You’ve got a film camera; you’re shooting loads and costs are starting to mount up. I know that story. I’ve been there myself. I understand how you feel, because I felt that way when I was paying £20 for b/w dev, prints and scan per roll. I found that developing and scanning my own negatives not only cut out way more than half the cost – it taught me more about photography to boot.
To process your own black and white films is not difficult. Everything you need to process your own film can be done in your in home. You will need four things:
- A developing tank. This is the drum where the film loaded will be affected by different chemicals. It is light proof. You need a reel inside to wind the film onto.
- Chemistry. I use three chemicals. Developer, stop and fix. You can buy them online or in some photographic shops. I usually get mine online. I use Ilford ID-11 that you make up from two powders and just add water. Ilfostop stop bath and Ilford Rapid Fixer, which are fluids. I’ve also started using Agfa Rodinol, which is cheaper, and easier to use (as it is a fluid) so maybe that’d be a better one to start with.
- A thermometer. You need to keep the chemicals as close to 20 degrees Celsius as you can. I once accidentally developed a roll of film at about 14 degrees and nothing came out. Correct temperature is important.
- Instructions for timing. I usually find this the hardest part of the process since it requires you to think a bit and do some research. Ilford have all their film development times on their website. You need to work out what dilution each of the chemicals needs (some state this on the chemical bottles) and also how long each chemical should be in the tank for. Do all this before you do anything else. You should have the entire process worked out on paper before you uncap a single bottle.
In complete darkness. Load your film into the developing tank. You need to be somewhere light-proofed. I do this in my bathroom (which has no windows) and shove a towel at the bottom of the door. You’ll probably need to use a bottle opener or can opener to get the top off the 35mm cassette. If you’re developing 120 then tear off the paper backing, you don’t want that in the tank. Thread the end of the film into the reel and twist back and forth until all the film is loaded. It took me two hours to do this the first time. Stick the loaded reel in the tank and screw on the lid. It is now light-tight and you can leave your ‘darkroom’.
Some suggest using a dummy roll to test how loading a reel works. Personally I almost always prefer doing things the hard way. If you have dud rolls of film lying round I recommend practicing.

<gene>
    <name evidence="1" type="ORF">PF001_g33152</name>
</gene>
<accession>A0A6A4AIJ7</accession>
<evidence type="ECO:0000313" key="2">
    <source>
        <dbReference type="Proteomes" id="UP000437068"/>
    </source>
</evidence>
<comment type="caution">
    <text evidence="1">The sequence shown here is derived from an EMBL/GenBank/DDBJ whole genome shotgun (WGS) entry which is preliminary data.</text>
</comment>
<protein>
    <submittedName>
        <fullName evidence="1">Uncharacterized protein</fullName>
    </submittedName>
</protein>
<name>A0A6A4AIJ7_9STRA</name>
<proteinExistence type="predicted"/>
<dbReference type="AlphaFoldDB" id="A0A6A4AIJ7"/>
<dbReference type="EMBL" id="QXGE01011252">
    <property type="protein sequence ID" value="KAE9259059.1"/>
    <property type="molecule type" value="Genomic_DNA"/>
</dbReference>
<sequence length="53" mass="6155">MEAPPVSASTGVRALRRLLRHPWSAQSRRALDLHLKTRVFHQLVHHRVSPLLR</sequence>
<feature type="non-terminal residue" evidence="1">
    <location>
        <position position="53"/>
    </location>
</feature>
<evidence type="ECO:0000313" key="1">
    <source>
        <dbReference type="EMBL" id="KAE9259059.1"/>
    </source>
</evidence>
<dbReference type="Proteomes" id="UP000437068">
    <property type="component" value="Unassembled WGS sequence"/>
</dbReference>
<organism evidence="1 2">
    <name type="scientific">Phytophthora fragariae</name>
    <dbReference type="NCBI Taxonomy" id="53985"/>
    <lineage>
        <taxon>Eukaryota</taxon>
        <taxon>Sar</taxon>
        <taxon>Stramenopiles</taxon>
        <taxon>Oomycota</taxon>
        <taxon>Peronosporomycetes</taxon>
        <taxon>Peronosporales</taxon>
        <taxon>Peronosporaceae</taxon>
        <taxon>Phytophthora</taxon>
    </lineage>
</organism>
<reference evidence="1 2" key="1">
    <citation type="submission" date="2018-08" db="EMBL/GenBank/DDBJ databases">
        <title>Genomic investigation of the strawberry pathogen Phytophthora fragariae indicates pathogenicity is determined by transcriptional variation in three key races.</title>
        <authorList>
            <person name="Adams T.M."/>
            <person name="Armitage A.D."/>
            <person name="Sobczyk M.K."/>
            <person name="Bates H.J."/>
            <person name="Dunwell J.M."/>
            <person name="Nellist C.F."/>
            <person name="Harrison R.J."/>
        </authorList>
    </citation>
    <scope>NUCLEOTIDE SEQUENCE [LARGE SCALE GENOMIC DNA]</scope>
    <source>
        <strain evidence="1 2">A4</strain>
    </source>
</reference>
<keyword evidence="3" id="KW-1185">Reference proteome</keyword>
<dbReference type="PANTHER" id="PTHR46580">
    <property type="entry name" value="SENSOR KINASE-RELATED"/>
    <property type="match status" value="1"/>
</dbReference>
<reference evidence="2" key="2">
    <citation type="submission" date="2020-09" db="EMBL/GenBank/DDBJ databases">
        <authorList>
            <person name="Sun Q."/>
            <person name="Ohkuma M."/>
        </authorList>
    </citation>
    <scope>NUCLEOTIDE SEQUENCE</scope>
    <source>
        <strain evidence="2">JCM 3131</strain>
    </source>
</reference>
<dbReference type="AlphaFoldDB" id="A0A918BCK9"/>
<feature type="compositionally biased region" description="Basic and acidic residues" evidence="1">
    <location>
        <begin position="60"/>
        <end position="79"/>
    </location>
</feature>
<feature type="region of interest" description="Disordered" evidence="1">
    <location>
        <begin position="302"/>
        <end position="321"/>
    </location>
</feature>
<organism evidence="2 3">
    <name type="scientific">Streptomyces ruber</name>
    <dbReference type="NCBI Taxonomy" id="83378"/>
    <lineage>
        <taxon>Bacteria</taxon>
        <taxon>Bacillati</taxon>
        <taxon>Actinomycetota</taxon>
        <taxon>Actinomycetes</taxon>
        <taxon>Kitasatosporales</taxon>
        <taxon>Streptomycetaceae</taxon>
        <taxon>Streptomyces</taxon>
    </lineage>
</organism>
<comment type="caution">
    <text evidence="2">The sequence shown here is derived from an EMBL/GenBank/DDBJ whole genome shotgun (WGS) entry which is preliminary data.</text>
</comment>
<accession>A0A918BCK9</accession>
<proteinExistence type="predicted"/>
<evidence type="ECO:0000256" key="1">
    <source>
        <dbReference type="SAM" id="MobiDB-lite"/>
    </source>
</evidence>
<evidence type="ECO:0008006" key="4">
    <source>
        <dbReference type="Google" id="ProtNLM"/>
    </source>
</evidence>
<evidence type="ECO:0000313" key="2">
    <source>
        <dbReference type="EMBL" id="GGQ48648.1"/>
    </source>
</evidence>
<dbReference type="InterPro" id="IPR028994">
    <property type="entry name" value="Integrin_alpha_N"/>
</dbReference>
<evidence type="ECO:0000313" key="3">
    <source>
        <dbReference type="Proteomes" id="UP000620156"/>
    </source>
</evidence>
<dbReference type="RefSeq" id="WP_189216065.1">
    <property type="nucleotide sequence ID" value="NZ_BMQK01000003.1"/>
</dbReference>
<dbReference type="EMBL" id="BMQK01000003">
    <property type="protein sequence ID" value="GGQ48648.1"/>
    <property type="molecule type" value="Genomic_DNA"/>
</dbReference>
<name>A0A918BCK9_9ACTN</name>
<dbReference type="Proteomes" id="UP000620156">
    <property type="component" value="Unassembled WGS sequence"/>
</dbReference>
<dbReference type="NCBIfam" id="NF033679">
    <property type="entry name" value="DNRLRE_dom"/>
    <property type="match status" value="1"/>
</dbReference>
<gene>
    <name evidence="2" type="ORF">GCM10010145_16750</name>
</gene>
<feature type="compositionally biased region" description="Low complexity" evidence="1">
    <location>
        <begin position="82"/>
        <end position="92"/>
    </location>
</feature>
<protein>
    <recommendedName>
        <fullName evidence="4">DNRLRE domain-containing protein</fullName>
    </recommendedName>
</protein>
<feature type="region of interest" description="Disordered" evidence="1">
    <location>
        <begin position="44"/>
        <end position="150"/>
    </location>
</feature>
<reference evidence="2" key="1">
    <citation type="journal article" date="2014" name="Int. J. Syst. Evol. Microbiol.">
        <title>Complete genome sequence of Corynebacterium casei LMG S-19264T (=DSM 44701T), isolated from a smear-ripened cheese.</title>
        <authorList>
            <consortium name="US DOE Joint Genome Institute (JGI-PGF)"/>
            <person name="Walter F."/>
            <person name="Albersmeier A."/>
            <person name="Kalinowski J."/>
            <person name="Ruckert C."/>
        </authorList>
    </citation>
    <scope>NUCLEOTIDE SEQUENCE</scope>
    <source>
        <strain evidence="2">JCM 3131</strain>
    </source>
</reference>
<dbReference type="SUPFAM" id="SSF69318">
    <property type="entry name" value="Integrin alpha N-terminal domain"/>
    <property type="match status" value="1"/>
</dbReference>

Fill your sink with warm water. It helps if it’s over 20 degrees because as the temperature of the chemicals in the tanks rise, the temperature of the water bath will drop. If you want to juggle this part quickly you can use a kettle of boiling water to top up the water bath until you have the correct temperature.
Place the correct quantity of dev, stop and fix into marked jugs or bottles and dilute them as required. If you don’t mark the different chemicals you might mix them up. I use jugs and write “D”, “S” and “F” on the handles to mark each different chemical. Place the jugs into the water bath and check the temperature of each chemical. Keep your thermometer clean between chemicals. When the chemicals hit 20 you’re hot to trot.
Pour in the developer. Follow the manufacturer’s instructions. Most developing requires you invert the tank once a minute or agitate every x number of seconds. Pour your developer back into your jug (you can use it for your next film). Add your stop bath. I use 1 part Ilfostop to 19 parts water for 1 minute. Pour your stop back into your jug (you can use it for your next film too) Then fix your negatives. I use one part Ilford Rapid Fixer to four parts water for 5 minutes. Again you can re-use your fixer if you like. Wash the film in running water for 5-10 minutes. Different chemistries may require different timings.
Use your fingers like scissors to squeeze off the excess water. I then hang my films up with clothes pegs to dry. I usually wait about 5 hours before I touch them again. Then they’re ready for scanning. I don’t cut my negative since I find them easier to store rolled up.
Here are some shots from my first two rolls I developed:
Here are some shots form my last two rolls I developed:
I think I’ve improved. Remember that this chemistry is designed to be quick and easy to learn. Photolabs are usually a low paying job, which means staff turnover is high. The procedure needs to be easy to learn and fast to master. A full suite of tank and chemicals should cost you about £40 if you can bag a second hand tank on the cheap. Last piece of advice: don’t use an important film. Use one you can afford to have not turn out. Not your friends 21st or graduation photos or anything.
Have fun and good luck!